A winter afternoon at Blackwell

After looking round the Scottish Colourists exhibition at Abbot Hall, and picking up some shopping in Kendal town centre, we decided to drive over to Blackwell as we’d not been for a while. It had been a beautiful, sunny, winter’s day and, although some cloud had come in, I caught some rather nice shots of the house and Lakeland fells illuminated by the winter light.

View towards the Kentmere Fells from the window in the White Drawing Room
A close up of Yoke and Ill Bell
Christmas installation in the main hall
The White Drawing Room

Two East End Buildings

One of my main objectives during my mooch around Spitalfields last week was to have a look at a couple of Arts and Crafts / Art Nouveau buildings  in the area, designed by Charles Harrison Townsend. He was a Scouser – well, almost, he was born in Birkenhead – who moved to London in 1880.

The first of the two buildings was the Whitechapel gallery, a short distance down Whitechapel from Aldgate where I’d been working. I’d been there a few times before to visit exhibitions and always admired the building with it’s twin towers and massive, off-centre round arch above the front door.

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It’s creamy stone stands out in a street of dark brick buildings. In a number of ways, with it’s solid stone construction and relatively but curved surfaces, it rather reminds me of the work of Charles Rennie Mackintosh, particularly the Glasgow School of Art.

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Originally, it was intended that the upper part of the facade would be filled with mosaics by the renowned Arts and Crafts designer Walter Crane, but these were never completed. However, today there’s a lovely metallic frieze of leaves and branches by Rachael Whiteread that was installed just a few years ago.

The gallery was founded  1901, intended to bring art to the working classes of East London, and was one of the first publicly funded galleries for temporary exhibitions in the Capital.

The second building was on Bishopgate at the far side of Spitalsfields and close to Liverpool Street Station – The Bishopgate Institute.

Like the Whitechapel Gallery, it has a broad semi-circular arched entrance and twin towers, in this case topped by ornate, multifacetted turrets. It has a different look, though – a little more traditional, more ornate and influenced by Romanesque and Byzantine architecture.

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There are beautiful friezes above the entrance and towards the top of the towers, representing the Tree of Life. It was difficult to get a photo of them – the street was busy with commuters at rush hour, but I’ve done my best to enlarge sections of my pictures of the building

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According to the Institute’s website

The original aims of the Institute were to provide a public library, public hall and meeting rooms for people living and working in the City of London. The Great Hall in particular was ‘erected for the benefit of the public to promote lectures, exhibitions and otherwise the advancement of literature, science and the fine arts’.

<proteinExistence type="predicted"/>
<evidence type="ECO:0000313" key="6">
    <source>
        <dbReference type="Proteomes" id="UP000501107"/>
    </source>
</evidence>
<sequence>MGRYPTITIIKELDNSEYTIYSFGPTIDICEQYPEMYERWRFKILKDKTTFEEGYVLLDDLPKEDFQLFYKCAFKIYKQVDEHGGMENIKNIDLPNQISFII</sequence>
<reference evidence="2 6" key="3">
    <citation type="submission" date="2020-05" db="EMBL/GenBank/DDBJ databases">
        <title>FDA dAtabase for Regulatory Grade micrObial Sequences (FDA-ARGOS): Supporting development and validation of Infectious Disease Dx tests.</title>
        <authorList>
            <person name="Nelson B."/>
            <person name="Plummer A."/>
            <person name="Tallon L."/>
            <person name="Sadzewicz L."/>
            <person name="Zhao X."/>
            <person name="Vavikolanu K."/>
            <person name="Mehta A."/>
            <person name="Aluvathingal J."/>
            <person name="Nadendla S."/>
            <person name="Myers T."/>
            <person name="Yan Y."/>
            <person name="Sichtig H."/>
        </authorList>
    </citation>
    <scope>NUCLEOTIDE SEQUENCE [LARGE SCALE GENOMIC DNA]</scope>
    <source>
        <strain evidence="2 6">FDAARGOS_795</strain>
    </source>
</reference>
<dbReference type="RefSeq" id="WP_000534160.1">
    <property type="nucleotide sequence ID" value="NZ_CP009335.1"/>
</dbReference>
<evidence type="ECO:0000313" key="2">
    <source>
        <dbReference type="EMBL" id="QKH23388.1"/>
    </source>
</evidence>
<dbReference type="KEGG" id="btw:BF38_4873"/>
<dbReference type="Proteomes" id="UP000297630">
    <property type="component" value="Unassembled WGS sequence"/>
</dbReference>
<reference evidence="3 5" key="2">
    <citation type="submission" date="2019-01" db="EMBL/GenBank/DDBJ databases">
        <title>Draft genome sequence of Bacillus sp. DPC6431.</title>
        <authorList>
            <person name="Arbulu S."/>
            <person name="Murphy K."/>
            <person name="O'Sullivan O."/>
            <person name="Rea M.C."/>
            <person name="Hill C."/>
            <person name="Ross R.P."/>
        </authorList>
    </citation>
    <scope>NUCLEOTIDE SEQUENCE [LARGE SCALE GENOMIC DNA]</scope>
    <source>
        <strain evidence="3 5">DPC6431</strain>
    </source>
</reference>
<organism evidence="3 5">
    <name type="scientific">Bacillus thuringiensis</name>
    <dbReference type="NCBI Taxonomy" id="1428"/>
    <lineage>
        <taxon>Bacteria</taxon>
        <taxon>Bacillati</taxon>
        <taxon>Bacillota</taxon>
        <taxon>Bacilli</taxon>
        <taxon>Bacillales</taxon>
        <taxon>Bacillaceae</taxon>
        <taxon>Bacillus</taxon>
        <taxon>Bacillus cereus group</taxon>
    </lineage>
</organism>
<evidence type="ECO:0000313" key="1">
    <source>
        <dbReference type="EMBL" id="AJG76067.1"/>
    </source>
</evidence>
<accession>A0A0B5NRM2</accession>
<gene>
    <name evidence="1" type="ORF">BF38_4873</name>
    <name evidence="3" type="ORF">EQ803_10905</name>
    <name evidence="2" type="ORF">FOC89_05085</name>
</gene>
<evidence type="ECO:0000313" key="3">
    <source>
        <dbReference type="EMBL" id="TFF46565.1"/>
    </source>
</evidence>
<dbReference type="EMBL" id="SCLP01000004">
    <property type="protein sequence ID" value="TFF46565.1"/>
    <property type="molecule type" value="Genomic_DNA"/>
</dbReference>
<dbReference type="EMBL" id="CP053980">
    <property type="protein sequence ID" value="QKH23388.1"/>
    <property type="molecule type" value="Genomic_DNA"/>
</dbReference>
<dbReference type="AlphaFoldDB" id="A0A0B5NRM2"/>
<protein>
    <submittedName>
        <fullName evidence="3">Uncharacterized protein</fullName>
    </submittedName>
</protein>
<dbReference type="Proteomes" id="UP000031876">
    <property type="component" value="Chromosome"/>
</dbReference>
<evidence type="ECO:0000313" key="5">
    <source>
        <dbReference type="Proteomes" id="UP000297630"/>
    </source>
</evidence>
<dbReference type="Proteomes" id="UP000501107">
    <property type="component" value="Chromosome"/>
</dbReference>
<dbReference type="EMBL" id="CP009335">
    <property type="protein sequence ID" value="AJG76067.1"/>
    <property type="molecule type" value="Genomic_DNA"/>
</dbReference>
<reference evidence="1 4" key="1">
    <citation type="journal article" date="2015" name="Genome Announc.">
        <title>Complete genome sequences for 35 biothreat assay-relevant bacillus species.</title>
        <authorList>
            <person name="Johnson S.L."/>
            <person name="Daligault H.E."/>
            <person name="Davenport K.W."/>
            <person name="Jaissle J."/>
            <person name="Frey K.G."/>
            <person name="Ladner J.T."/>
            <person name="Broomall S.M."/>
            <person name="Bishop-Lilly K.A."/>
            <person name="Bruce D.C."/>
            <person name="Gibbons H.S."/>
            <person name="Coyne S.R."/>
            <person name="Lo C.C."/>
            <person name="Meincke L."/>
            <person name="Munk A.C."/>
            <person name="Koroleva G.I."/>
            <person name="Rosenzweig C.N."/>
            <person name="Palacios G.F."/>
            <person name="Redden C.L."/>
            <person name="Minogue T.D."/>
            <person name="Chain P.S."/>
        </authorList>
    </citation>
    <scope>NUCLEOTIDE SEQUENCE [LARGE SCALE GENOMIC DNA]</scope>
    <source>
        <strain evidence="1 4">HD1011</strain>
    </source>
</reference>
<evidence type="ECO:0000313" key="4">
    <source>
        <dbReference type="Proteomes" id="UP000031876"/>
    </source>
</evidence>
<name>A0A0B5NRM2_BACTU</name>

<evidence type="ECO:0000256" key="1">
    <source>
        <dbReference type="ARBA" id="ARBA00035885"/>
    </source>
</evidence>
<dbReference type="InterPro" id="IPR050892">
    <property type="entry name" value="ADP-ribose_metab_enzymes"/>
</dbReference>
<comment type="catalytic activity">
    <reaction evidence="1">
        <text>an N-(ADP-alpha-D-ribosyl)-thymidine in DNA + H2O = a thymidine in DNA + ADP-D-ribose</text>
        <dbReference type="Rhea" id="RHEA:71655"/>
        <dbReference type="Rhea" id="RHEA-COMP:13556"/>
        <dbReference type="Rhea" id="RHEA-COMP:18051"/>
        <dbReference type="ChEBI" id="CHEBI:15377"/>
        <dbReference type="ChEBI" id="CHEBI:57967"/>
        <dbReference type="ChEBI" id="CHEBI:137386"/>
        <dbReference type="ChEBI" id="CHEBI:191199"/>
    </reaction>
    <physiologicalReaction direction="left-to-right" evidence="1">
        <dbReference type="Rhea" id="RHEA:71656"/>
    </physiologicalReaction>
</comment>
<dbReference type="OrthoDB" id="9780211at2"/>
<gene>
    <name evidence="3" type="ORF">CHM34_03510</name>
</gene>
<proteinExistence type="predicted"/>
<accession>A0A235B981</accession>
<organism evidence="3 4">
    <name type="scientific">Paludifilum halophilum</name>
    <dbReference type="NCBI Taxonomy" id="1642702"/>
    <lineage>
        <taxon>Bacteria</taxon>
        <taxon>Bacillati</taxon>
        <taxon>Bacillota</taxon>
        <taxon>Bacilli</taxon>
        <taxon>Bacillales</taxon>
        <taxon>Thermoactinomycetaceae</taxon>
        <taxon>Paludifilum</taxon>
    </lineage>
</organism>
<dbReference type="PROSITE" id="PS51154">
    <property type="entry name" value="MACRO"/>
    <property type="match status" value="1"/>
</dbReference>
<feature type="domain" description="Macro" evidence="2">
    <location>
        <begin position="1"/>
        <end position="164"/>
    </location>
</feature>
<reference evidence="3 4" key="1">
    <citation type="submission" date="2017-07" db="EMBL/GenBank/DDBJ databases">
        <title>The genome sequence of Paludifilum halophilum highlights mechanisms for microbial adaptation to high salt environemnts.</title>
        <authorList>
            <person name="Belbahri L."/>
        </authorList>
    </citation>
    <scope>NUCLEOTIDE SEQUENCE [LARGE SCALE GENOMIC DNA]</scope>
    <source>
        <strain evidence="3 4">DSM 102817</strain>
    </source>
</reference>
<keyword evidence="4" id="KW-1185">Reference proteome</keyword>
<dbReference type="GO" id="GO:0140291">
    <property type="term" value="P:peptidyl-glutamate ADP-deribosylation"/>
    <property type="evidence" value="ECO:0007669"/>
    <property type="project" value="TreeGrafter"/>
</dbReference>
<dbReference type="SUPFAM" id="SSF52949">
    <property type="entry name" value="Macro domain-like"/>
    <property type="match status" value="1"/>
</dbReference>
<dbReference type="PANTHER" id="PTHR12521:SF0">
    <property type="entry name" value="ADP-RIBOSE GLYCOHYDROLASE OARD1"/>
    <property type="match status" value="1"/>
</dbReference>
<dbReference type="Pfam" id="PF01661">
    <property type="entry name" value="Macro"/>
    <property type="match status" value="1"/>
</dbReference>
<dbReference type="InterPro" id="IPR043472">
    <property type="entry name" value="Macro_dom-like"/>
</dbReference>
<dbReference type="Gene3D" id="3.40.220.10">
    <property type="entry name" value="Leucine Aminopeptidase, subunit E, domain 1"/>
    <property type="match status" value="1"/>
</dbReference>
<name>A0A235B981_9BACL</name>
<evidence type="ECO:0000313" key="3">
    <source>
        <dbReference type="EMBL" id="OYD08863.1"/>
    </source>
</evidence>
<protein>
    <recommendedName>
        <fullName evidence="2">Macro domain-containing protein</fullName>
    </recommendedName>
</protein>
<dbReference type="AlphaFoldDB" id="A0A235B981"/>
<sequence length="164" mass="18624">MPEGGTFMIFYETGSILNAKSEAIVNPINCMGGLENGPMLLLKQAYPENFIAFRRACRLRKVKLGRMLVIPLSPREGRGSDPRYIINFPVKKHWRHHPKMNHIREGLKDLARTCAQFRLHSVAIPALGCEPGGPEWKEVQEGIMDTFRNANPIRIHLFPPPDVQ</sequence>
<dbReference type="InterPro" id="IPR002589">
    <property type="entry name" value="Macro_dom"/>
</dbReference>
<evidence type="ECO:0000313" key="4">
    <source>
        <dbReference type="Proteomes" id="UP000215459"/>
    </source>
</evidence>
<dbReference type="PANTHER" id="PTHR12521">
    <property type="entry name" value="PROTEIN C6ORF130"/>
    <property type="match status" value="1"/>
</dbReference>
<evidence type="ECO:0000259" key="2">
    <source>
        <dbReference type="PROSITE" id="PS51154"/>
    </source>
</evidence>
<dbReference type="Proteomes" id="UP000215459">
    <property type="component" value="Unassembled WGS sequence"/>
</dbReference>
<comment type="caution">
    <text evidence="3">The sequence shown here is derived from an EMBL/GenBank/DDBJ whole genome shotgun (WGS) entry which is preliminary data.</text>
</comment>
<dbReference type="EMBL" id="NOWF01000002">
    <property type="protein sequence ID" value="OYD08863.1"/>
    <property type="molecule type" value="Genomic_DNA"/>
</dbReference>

So both buildings reflect the Art and Crafts Movement’s dedication to the cause of social progress (and, in may cases, Socialism) by providing facilities for the education and enlightenment of the working class. It’s good to see that both buildings are still being used for the purposes originally intended.

Charles Harrison Townsend designed another Arts and Crafts / Art Nouveau building, the Horniman Museum in Forest Hill, South London. I’ve had a look at some pictures of the Museum on the web and it’s now on the bucket list. It’s not so far from the Dulwich Picture Gallery so perhaps I can arrange to combine a visit to both of them.

Wigan Hall

Wigan Hall

Wigan Hall was actually the Rectory for Wigan Parish Church which stands at the opposite end of Hallgate. It replaced an older building that stood on the site. The Rector was quite a powerful individual in old Wigan as he was also lord of the manor – a hang over from the Feudal system – and a major land owner.

It looks Medieval or Tudor but it was actually built in in 1875 in the Arts and Crafts style. The architect was GE Street who was also responsible for the Royal Courts of Justice in London and was usually associated with the Gothic Revival style. It’s a Grade II Listed Building and described on the Historic England website.

The building was derelict for many years, but has recently been renovated to become the headquarters of The Sports Office, a software company owned by former Wigan Rugby League player and Sky Sports pundit, Phil Clarke.

A drawing of Wigan Hall, thought to be created by architects in 1873

Architects drawing (Source: Wigan Today)

Arts and Crafts House, Wigan

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This Arts and Crafts style house on Wigan Lane near to Wigan Infirmary is now part of the Hospital’s library and information centre.

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A mixture of Gothic and mock Tudor and English vernacular styles

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An attractive Gothic style front door surround

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Interesting Stained glass windows.

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A Dutch scene. I don’t know what the connection is with a northern English former coal mining town.